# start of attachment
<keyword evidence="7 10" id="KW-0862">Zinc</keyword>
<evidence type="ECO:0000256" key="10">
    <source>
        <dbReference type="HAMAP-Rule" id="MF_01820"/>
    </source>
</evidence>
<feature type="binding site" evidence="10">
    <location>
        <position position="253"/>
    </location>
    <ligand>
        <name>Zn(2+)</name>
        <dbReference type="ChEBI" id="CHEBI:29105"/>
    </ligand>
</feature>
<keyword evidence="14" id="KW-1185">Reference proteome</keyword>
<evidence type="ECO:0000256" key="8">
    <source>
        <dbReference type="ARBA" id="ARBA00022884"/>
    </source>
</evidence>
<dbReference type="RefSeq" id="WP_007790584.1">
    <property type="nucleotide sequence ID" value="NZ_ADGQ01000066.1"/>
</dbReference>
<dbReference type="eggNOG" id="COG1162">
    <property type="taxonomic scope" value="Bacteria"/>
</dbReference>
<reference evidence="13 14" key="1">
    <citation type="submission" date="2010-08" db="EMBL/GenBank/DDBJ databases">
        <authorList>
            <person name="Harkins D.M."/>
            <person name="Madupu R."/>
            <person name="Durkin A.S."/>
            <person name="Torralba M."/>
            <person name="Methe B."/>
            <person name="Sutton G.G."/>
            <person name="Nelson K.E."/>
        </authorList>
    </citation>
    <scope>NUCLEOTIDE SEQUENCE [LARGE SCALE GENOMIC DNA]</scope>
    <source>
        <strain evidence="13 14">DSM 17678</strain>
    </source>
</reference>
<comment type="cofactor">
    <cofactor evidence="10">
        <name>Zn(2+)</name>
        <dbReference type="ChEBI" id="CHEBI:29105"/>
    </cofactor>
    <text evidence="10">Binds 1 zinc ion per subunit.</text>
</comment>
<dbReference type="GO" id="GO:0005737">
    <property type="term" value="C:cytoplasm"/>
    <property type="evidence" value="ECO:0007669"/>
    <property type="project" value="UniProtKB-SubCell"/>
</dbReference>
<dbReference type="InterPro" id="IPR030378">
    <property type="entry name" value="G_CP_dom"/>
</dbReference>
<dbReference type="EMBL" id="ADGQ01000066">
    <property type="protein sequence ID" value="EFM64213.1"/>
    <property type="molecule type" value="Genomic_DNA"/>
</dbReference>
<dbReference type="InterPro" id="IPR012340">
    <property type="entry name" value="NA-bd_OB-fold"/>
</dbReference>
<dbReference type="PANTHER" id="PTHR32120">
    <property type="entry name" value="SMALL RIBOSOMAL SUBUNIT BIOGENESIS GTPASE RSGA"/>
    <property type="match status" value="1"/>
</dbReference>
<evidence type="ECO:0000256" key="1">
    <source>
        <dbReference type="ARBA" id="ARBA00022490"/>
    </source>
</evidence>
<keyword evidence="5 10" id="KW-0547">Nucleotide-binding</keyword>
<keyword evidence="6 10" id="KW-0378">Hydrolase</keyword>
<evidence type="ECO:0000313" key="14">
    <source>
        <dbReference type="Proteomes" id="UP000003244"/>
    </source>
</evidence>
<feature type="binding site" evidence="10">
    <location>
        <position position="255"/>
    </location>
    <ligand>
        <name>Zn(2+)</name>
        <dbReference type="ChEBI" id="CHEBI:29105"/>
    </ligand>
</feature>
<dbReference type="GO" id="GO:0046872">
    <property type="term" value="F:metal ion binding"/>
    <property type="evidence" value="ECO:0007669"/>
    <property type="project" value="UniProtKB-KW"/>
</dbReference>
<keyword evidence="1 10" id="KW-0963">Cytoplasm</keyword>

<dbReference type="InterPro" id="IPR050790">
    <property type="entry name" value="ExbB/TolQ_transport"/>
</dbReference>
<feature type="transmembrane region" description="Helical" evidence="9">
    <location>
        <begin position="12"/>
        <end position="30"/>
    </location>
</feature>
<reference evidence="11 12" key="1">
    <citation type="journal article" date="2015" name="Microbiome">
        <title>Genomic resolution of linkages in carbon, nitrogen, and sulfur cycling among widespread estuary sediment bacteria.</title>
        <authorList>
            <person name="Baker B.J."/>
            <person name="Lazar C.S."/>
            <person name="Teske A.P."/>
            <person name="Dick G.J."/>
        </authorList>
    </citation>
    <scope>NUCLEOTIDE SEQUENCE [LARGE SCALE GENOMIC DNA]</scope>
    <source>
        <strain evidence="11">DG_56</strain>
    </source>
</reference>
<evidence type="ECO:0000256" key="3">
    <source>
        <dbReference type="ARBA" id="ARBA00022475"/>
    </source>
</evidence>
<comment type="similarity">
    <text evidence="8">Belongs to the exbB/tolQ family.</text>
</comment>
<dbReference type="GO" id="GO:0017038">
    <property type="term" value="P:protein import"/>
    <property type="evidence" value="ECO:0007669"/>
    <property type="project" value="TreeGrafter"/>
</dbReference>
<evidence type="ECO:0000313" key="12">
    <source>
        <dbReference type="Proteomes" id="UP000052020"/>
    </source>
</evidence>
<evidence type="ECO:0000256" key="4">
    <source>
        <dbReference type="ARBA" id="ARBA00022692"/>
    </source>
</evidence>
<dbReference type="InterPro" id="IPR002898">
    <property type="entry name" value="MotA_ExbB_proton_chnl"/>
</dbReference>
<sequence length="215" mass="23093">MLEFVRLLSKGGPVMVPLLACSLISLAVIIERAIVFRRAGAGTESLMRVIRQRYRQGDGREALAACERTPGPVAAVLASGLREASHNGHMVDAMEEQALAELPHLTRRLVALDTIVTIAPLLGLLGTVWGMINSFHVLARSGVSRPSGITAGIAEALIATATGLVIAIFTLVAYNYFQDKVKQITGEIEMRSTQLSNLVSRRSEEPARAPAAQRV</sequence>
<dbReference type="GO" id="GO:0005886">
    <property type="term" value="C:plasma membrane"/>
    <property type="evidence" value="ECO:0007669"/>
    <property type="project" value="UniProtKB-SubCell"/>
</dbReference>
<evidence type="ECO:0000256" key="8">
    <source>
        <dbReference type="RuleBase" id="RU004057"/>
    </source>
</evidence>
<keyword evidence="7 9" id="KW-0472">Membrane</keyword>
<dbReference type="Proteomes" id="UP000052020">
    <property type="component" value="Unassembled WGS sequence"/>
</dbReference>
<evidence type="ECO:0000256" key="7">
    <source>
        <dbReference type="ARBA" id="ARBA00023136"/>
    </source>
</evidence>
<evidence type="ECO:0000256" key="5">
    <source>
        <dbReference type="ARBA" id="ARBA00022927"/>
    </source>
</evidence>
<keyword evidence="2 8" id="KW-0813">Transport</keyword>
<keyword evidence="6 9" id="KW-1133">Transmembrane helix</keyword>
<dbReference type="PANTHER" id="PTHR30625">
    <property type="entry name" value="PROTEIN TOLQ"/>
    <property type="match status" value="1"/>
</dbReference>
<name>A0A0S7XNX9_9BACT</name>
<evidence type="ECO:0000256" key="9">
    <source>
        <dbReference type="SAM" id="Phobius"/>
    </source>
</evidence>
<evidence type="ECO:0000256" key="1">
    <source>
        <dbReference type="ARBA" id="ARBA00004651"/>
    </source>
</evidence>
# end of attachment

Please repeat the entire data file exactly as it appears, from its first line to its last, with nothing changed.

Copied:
<keyword evidence="7 10" id="KW-0862">Zinc</keyword>
<evidence type="ECO:0000256" key="10">
    <source>
        <dbReference type="HAMAP-Rule" id="MF_01820"/>
    </source>
</evidence>
<feature type="binding site" evidence="10">
    <location>
        <position position="253"/>
    </location>
    <ligand>
        <name>Zn(2+)</name>
        <dbReference type="ChEBI" id="CHEBI:29105"/>
    </ligand>
</feature>
<keyword evidence="14" id="KW-1185">Reference proteome</keyword>
<evidence type="ECO:0000256" key="8">
    <source>
        <dbReference type="ARBA" id="ARBA00022884"/>
    </source>
</evidence>
<dbReference type="RefSeq" id="WP_007790584.1">
    <property type="nucleotide sequence ID" value="NZ_ADGQ01000066.1"/>
</dbReference>
<dbReference type="eggNOG" id="COG1162">
    <property type="taxonomic scope" value="Bacteria"/>
</dbReference>
<reference evidence="13 14" key="1">
    <citation type="submission" date="2010-08" db="EMBL/GenBank/DDBJ databases">
        <authorList>
            <person name="Harkins D.M."/>
            <person name="Madupu R."/>
            <person name="Durkin A.S."/>
            <person name="Torralba M."/>
            <person name="Methe B."/>
            <person name="Sutton G.G."/>
            <person name="Nelson K.E."/>
        </authorList>
    </citation>
    <scope>NUCLEOTIDE SEQUENCE [LARGE SCALE GENOMIC DNA]</scope>
    <source>
        <strain evidence="13 14">DSM 17678</strain>
    </source>
</reference>
<comment type="cofactor">
    <cofactor evidence="10">
        <name>Zn(2+)</name>
        <dbReference type="ChEBI" id="CHEBI:29105"/>
    </cofactor>
    <text evidence="10">Binds 1 zinc ion per subunit.</text>
</comment>
<dbReference type="GO" id="GO:0005737">
    <property type="term" value="C:cytoplasm"/>
    <property type="evidence" value="ECO:0007669"/>
    <property type="project" value="UniProtKB-SubCell"/>
</dbReference>
<dbReference type="InterPro" id="IPR030378">
    <property type="entry name" value="G_CP_dom"/>
</dbReference>
<dbReference type="EMBL" id="ADGQ01000066">
    <property type="protein sequence ID" value="EFM64213.1"/>
    <property type="molecule type" value="Genomic_DNA"/>
</dbReference>
<dbReference type="InterPro" id="IPR012340">
    <property type="entry name" value="NA-bd_OB-fold"/>
</dbReference>
<dbReference type="PANTHER" id="PTHR32120">
    <property type="entry name" value="SMALL RIBOSOMAL SUBUNIT BIOGENESIS GTPASE RSGA"/>
    <property type="match status" value="1"/>
</dbReference>
<evidence type="ECO:0000256" key="1">
    <source>
        <dbReference type="ARBA" id="ARBA00022490"/>
    </source>
</evidence>
<keyword evidence="5 10" id="KW-0547">Nucleotide-binding</keyword>
<keyword evidence="6 10" id="KW-0378">Hydrolase</keyword>
<evidence type="ECO:0000313" key="14">
    <source>
        <dbReference type="Proteomes" id="UP000003244"/>
    </source>
</evidence>
<feature type="binding site" evidence="10">
    <location>
        <position position="255"/>
    </location>
    <ligand>
        <name>Zn(2+)</name>
        <dbReference type="ChEBI" id="CHEBI:29105"/>
    </ligand>
</feature>
<dbReference type="GO" id="GO:0046872">
    <property type="term" value="F:metal ion binding"/>
    <property type="evidence" value="ECO:0007669"/>
    <property type="project" value="UniProtKB-KW"/>
</dbReference>
<keyword evidence="1 10" id="KW-0963">Cytoplasm</keyword>

<dbReference type="InterPro" id="IPR050790">
    <property type="entry name" value="ExbB/TolQ_transport"/>
</dbReference>
<feature type="transmembrane region" description="Helical" evidence="9">
    <location>
        <begin position="12"/>
        <end position="30"/>
    </location>
</feature>
<reference evidence="11 12" key="1">
    <citation type="journal article" date="2015" name="Microbiome">
        <title>Genomic resolution of linkages in carbon, nitrogen, and sulfur cycling among widespread estuary sediment bacteria.</title>
        <authorList>
            <person name="Baker B.J."/>
            <person name="Lazar C.S."/>
            <person name="Teske A.P."/>
            <person name="Dick G.J."/>
        </authorList>
    </citation>
    <scope>NUCLEOTIDE SEQUENCE [LARGE SCALE GENOMIC DNA]</scope>
    <source>
        <strain evidence="11">DG_56</strain>
    </source>
</reference>
<evidence type="ECO:0000256" key="3">
    <source>
        <dbReference type="ARBA" id="ARBA00022475"/>
    </source>
</evidence>
<comment type="similarity">
    <text evidence="8">Belongs to the exbB/tolQ family.</text>
</comment>
<dbReference type="GO" id="GO:0017038">
    <property type="term" value="P:protein import"/>
    <property type="evidence" value="ECO:0007669"/>
    <property type="project" value="TreeGrafter"/>
</dbReference>
<evidence type="ECO:0000313" key="12">
    <source>
        <dbReference type="Proteomes" id="UP000052020"/>
    </source>
</evidence>
<evidence type="ECO:0000256" key="4">
    <source>
        <dbReference type="ARBA" id="ARBA00022692"/>
    </source>
</evidence>
<dbReference type="InterPro" id="IPR002898">
    <property type="entry name" value="MotA_ExbB_proton_chnl"/>
</dbReference>
<sequence length="215" mass="23093">MLEFVRLLSKGGPVMVPLLACSLISLAVIIERAIVFRRAGAGTESLMRVIRQRYRQGDGREALAACERTPGPVAAVLASGLREASHNGHMVDAMEEQALAELPHLTRRLVALDTIVTIAPLLGLLGTVWGMINSFHVLARSGVSRPSGITAGIAEALIATATGLVIAIFTLVAYNYFQDKVKQITGEIEMRSTQLSNLVSRRSEEPARAPAAQRV</sequence>
<dbReference type="GO" id="GO:0005886">
    <property type="term" value="C:plasma membrane"/>
    <property type="evidence" value="ECO:0007669"/>
    <property type="project" value="UniProtKB-SubCell"/>
</dbReference>
<evidence type="ECO:0000256" key="8">
    <source>
        <dbReference type="RuleBase" id="RU004057"/>
    </source>
</evidence>
<keyword evidence="7 9" id="KW-0472">Membrane</keyword>
<dbReference type="Proteomes" id="UP000052020">
    <property type="component" value="Unassembled WGS sequence"/>
</dbReference>
<evidence type="ECO:0000256" key="7">
    <source>
        <dbReference type="ARBA" id="ARBA00023136"/>
    </source>
</evidence>
<evidence type="ECO:0000256" key="5">
    <source>
        <dbReference type="ARBA" id="ARBA00022927"/>
    </source>
</evidence>
<keyword evidence="2 8" id="KW-0813">Transport</keyword>
<keyword evidence="6 9" id="KW-1133">Transmembrane helix</keyword>
<dbReference type="PANTHER" id="PTHR30625">
    <property type="entry name" value="PROTEIN TOLQ"/>
    <property type="match status" value="1"/>
</dbReference>
<name>A0A0S7XNX9_9BACT</name>
<evidence type="ECO:0000256" key="9">
    <source>
        <dbReference type="SAM" id="Phobius"/>
    </source>
</evidence>
<evidence type="ECO:0000256" key="1">
    <source>
        <dbReference type="ARBA" id="ARBA00004651"/>
    </source>
</evidence>